VANCOUVER -- A Kamloops, B.C., dad is speaking out after his daughter was allegedly sent home from her high school this week for wearing a knee-length dress layered with a long-sleeve turtleneck.

“I’m disappointed in the system,” Christopher Wilson said in a video posted on Facebook.

He says his daughter Karis, who is in Grade 12 at NorKam Secondary, was singled out by her teacher for what she was wearing when she showed up for class on Tuesday.

“(She) was told the outfit she was wearing made, or could make her, or the teacher’s assistant, who is a male, feel uncomfortable. So she was removed from class, brought down to the principal’s office and sent home,” Wilson explained.

Wilson says his daughter walked home from school in tears— and he has been left with many questions about what happened, and why her choice of clothing would be a problem in the first place.

“She’s wearing a turtleneck, under a black dress that goes to her knees,” Wilson said. “This is absurd."

He says he spoke with the school principal and asked to see the school dress code and was alarmed to see one of the rules is to “not to wear clothing that is distracting to teaching or learning."

“Change needs to happen,” Wilson said. “You can’t talk to students like this. These are little humans that you’re supposed to get excited about learning and the rest of their life, not demoralize them, beat them down and send them home.”

Wilson says he went public with the story after speaking with his daughter.

“She said, ‘You know what, it’s OK because if we make any change for someone that comes behind me, then it’s worth it.’”

Wilson also wants to see increased sensitivity training for teachers.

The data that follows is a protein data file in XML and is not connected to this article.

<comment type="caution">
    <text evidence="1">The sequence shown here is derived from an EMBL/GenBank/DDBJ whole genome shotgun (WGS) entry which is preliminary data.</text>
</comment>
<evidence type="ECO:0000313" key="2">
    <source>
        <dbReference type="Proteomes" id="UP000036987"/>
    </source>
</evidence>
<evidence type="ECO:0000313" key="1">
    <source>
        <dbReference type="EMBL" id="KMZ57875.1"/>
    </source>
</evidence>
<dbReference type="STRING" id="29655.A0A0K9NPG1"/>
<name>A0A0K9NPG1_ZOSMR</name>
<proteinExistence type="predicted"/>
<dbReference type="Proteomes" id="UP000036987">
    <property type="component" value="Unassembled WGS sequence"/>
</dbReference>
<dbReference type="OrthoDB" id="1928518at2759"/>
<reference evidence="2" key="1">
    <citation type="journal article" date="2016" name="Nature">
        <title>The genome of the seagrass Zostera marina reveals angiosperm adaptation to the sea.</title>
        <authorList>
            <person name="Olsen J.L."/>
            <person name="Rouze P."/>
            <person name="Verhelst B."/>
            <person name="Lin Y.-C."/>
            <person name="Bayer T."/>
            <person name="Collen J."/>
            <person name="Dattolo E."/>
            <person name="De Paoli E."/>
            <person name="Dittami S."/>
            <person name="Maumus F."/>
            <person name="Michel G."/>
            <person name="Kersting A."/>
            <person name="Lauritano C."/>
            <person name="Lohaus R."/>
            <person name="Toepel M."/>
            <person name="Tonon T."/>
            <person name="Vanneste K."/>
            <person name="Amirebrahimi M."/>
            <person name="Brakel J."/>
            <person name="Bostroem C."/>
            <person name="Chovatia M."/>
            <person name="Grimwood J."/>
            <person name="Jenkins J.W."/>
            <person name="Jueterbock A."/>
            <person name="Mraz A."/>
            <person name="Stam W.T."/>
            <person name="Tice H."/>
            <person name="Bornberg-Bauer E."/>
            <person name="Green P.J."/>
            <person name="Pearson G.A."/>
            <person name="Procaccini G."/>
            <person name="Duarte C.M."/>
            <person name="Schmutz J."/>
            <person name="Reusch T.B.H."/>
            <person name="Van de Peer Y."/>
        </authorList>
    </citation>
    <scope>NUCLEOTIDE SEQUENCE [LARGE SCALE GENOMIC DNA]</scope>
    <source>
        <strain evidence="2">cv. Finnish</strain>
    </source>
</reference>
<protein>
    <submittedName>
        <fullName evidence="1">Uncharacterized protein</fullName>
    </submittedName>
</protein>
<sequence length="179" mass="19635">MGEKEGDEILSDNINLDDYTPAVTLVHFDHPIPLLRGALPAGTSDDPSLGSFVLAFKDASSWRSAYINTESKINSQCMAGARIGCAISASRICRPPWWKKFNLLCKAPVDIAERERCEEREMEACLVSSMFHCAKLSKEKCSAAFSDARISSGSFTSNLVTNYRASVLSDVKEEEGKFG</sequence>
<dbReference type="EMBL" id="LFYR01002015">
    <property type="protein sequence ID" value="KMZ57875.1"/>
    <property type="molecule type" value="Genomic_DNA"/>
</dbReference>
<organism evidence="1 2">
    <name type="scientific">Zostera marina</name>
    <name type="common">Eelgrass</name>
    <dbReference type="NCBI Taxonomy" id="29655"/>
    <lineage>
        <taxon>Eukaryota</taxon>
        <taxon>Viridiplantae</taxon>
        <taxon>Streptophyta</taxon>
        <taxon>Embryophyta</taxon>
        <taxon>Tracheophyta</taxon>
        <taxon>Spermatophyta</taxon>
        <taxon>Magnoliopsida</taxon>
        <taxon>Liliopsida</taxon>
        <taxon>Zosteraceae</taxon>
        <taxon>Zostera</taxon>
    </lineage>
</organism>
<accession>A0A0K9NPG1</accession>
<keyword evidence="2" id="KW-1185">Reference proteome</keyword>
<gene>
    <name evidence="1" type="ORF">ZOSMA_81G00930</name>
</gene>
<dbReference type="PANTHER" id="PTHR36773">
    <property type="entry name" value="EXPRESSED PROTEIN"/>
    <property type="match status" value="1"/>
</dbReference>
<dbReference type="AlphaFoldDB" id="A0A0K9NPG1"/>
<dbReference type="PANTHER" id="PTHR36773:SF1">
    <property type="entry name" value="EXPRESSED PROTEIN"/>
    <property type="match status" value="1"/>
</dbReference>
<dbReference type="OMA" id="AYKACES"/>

The Kamloops School District told CTV News it could not comment on the allegations but that a review is underway.

"We understand the parent is concerned about what happened to his daughter at school yesterday. We are also concerned about these allegations and are treating them seriously," superintendent Terry Sullivan said in an email.

"Whenever a parent is concerned about their child at school we want to work with them for the best outcome for the student."

The district did not provide CTV News a copy of the current dress code, despite two requests to see it.

A rally in support of Wilson was held at the teen’s school on Wednesday, with a group of students chanting "I stand with Karis."

Alix Dolson with the Kamloops Sexual Assault Counselling Centre says many people in the community are having a hard time understanding the school’s decision.

“If a person is wearing a turtleneck, I’m not sure what else the school district is expecting of students," Dolson told CTV News. "If that doesn’t cut it when it comes to the dress code, what does?”

She said the current policy appears to rely too much on individual judgment of school staff. Her organization has offered to provide input to the district on dress code policies in the future.

“I’d suggest that the school district needs to look at this and find some solutions on how they can have some kind of dress code that creates an environment of safety, and inclusivity, and respect for everyone without policing students’ bodies,” Dolson said.